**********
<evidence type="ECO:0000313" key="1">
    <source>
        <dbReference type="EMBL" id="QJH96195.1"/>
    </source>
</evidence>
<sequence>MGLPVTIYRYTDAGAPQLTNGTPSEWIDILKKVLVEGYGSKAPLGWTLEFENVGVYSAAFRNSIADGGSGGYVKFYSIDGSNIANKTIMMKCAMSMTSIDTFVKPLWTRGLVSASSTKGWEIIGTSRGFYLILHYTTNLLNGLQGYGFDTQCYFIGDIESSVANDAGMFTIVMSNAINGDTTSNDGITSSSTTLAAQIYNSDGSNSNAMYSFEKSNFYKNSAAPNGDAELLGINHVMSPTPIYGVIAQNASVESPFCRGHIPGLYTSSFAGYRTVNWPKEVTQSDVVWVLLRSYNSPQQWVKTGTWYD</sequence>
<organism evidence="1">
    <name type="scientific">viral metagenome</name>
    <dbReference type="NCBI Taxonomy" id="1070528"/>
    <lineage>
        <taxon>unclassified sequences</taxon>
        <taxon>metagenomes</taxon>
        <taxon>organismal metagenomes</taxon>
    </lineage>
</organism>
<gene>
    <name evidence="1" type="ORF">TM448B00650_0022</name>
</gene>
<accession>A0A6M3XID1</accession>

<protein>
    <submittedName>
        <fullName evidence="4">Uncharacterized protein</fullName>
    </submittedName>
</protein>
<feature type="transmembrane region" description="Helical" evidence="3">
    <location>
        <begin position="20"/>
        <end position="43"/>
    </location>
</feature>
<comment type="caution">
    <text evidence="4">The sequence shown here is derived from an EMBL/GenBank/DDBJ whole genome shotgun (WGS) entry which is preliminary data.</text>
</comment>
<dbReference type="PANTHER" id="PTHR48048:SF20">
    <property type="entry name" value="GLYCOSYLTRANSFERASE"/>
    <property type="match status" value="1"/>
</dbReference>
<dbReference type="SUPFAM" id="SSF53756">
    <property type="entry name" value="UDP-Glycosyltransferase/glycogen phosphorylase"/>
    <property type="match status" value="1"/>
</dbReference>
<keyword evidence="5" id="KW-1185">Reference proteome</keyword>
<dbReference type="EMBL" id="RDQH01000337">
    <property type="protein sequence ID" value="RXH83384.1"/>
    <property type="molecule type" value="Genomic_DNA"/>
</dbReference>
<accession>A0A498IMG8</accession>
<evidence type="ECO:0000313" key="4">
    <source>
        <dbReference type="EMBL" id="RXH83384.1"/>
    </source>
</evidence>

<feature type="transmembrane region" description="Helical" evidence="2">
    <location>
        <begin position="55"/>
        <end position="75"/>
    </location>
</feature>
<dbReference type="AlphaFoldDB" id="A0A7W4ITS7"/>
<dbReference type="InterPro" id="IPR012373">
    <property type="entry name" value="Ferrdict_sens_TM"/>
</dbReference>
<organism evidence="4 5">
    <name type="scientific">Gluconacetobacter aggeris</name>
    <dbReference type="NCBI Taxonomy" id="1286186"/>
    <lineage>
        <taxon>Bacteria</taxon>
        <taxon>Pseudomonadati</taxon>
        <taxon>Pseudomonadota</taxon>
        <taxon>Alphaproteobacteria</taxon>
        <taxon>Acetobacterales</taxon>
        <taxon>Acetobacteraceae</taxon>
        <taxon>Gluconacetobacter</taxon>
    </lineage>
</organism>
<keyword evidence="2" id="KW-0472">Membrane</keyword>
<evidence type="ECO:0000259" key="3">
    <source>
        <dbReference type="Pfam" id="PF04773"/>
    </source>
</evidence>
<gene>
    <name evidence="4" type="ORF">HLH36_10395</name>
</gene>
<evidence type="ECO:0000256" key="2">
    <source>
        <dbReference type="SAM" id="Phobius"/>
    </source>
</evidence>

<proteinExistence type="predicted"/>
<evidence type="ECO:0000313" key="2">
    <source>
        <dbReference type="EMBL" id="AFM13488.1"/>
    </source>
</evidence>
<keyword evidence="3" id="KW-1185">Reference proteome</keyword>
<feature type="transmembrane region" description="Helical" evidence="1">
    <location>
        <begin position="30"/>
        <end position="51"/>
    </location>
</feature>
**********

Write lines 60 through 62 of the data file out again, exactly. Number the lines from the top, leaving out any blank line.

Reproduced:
<dbReference type="InterPro" id="IPR012373">
    <property type="entry name" value="Ferrdict_sens_TM"/>
</dbReference>